In the last but one issue of Weekend Nation, Off the Shelf carried an article which among other issues suggested that rapists and defilers should first be sent to mental hospital for assessment before incarcerating them. The article was responding to the disheartening stories of rapes and defilements in our country which has seen gender activists and many others responding through a series of demonstrations over this extremely sad trend.
A group of Malawian mental health workers comprising psychiatrists, a clinical psychologist and a clinical social worker have responded to the article. In the interest of fairness we publish the gist of their response:
“We are in agreement that rape and defilement are evil acts committed by criminals. … The article further states: ‘until we know not just why there is a rise in rape and defilement cases, but more importantly why some men steep so low as to get involved in rape and defilement, we will not know how best to fight the vices. Why, for example, should convicted rapists and defilers go to prison and not to the mental hospital?’ This suggests that convicted defilers and rapists should be sent to Zomba Mental hospital first and not the police!
To suggest that these criminals should go to Zomba Mental Hospital, one of the facilities that provides treatment and healing to some patients, where the predisposing, precipitating and perpetuating factors of their illness may be sexual abuse is most unfortunate and uncalled for.
Furthermore, suggesting that these criminal acts are as a result of mental illness diverts the discussion away from the violence against women and girls. It undermines the lived physical and psychological trauma that these women experience. It shifts the narrative from creating a safe environment for victims that gender activists have aptly taken on, to creating a ‘safe space’, for criminals to hide behind. It creates room for criminals to potentially not face the legal consequences of their actions. These criminal acts should be defined as what they are, criminal acts with no regard to the lives of women and girls.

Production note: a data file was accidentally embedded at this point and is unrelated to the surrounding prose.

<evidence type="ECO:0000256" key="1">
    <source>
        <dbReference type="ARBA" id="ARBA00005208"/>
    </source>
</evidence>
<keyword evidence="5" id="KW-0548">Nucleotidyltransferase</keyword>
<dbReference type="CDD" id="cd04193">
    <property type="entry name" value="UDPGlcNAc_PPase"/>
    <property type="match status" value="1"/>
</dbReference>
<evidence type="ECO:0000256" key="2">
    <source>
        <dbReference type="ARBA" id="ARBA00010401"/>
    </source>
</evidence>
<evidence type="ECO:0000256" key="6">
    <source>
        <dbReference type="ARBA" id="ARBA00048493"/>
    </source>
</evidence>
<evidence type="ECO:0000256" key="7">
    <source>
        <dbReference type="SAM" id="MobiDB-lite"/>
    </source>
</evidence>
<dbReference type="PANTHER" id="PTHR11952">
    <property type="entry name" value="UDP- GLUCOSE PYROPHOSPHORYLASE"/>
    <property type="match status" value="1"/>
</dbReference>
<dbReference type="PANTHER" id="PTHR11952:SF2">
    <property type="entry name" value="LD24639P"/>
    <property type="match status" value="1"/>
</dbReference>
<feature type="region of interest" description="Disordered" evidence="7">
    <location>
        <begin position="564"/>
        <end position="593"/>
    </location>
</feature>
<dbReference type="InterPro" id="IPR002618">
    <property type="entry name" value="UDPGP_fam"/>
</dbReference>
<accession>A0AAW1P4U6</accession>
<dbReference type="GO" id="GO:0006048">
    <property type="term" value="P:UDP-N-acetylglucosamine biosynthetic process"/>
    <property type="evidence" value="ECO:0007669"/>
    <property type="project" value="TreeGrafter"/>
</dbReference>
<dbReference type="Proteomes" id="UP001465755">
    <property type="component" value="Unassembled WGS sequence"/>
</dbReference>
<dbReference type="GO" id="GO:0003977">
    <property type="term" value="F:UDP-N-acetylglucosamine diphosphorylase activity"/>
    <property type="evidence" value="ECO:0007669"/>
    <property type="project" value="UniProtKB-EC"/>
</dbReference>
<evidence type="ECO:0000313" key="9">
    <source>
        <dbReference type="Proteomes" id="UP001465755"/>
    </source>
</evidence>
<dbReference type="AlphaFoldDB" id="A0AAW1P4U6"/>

The article equates criminality to mental illness. Since time immemorial, people who suffer from mental illness are stigmatised. Statements such as those made by the article sadly perpetuate stigma against innocent people afflicted by mental illness, not by choice or design: mental illness can affect anyone. We, therefore, would like to condemn the views expressed by the author in the strongest possible manner.
Let’s promote mental health for all, and not write articles that stigmatise minorities. One of the hallmarks of a civilized society, and the measure of that society’s humanity is how they treat their most vulnerable. People living with mental illness are among the most vulnerable of individuals in Malawi. ‘Mindset change’ has been topical in Malawi over the past weeks: it is high time that the Malawian community become reflective about their stigmatising attitudes toward mental illness and the harms these perpetuate.
Rapists and defilers are criminals who belong to the justice system! They inflict physical and emotional pain on the victims, who though the physical wounds may heal, are sadly left with emotional scars that may last for years after the incident. This results in a varying range of impairment in their physical, emotional, financial, relational, social and many others aspects of wellbeing, something that most people may not be aware of.
There is need for the public to understand that the majority of criminal acts, inclusive of rape and defilement, are conducted by ‘normal’ or ‘sane’ people. A very minute proportion of all criminal acts are conducted by people with various types of mental illness. Only in these exceptional cases, should perpetrators be diverted to mental health services to determine if indeed they have an underlying mental illness, and if the illness diminishes their criminal responsibility. We would therefore ask the media and other social commentators to refrain from writing articles that serve to perpetuate stigma and negative stereotypes toward vulnerable individuals who are living with mental illness.—Dr Olive Liwimbi, Dr Kazione Kulisewa, Dr Saulos Gondwe, (Psychiatrists) Dr Chiwoza Bandawe, Ms Thandie Mkandawire (clinical social worker)